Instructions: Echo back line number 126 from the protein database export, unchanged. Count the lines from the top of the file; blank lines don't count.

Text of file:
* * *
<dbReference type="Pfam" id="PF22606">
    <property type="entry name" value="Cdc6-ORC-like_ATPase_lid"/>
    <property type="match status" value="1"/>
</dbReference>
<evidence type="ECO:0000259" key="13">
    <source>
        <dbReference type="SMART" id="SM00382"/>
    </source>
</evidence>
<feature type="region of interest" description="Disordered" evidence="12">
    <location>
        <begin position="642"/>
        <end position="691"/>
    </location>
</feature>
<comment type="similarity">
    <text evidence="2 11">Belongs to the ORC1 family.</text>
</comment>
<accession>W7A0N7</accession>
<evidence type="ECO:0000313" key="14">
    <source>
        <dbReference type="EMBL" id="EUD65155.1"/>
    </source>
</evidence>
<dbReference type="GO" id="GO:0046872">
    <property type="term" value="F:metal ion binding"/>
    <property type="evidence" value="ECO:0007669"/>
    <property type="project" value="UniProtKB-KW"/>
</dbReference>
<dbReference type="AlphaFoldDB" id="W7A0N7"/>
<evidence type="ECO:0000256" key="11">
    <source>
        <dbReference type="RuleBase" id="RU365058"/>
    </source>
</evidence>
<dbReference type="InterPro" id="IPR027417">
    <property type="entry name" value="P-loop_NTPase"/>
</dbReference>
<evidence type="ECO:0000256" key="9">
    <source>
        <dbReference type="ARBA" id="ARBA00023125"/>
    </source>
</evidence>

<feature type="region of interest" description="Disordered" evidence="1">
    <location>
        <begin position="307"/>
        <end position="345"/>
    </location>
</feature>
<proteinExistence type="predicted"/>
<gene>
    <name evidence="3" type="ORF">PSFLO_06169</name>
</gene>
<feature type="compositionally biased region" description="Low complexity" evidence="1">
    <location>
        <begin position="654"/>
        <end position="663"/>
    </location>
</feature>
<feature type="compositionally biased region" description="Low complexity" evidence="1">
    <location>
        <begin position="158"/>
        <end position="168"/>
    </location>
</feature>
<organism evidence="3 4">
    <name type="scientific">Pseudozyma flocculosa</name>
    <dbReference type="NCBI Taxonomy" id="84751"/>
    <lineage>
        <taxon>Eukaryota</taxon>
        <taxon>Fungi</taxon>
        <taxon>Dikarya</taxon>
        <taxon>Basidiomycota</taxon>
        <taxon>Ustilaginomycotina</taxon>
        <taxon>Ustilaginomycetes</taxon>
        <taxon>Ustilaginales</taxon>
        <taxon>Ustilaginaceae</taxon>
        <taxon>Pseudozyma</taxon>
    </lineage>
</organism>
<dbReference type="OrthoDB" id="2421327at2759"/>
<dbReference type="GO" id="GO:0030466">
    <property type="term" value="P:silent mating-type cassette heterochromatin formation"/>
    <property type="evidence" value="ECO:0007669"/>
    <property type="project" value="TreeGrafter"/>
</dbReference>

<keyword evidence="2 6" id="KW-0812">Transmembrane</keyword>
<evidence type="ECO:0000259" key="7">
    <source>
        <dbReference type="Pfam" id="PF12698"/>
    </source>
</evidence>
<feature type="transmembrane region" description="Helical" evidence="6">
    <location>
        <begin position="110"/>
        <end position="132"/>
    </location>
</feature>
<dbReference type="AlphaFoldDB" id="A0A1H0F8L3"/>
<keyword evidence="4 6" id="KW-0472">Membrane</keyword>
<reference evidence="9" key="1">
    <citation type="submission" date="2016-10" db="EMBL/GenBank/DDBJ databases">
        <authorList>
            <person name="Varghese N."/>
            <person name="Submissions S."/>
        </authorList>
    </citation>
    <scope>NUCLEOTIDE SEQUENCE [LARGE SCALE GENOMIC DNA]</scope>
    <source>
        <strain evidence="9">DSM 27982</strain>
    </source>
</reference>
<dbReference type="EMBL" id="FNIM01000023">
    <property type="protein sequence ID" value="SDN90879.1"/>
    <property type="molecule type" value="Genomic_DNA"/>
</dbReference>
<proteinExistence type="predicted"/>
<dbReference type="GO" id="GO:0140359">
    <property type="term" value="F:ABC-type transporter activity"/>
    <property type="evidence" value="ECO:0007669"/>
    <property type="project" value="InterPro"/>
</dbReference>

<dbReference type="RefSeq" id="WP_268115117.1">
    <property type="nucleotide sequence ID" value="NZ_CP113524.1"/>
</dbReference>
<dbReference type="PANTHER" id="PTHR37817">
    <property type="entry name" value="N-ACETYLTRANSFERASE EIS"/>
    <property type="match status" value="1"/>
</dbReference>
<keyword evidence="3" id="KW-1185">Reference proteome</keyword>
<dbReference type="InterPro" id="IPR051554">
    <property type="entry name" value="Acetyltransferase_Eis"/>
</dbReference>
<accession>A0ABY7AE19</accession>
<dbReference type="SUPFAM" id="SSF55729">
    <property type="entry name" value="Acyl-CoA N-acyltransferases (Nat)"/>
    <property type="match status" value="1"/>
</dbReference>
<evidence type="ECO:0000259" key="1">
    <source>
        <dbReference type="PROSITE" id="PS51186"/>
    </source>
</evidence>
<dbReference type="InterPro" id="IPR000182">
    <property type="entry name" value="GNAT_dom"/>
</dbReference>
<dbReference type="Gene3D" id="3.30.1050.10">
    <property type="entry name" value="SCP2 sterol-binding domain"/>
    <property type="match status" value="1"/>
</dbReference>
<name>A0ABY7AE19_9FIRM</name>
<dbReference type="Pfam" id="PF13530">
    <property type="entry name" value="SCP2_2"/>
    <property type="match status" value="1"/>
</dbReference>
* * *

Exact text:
<dbReference type="PANTHER" id="PTHR37817">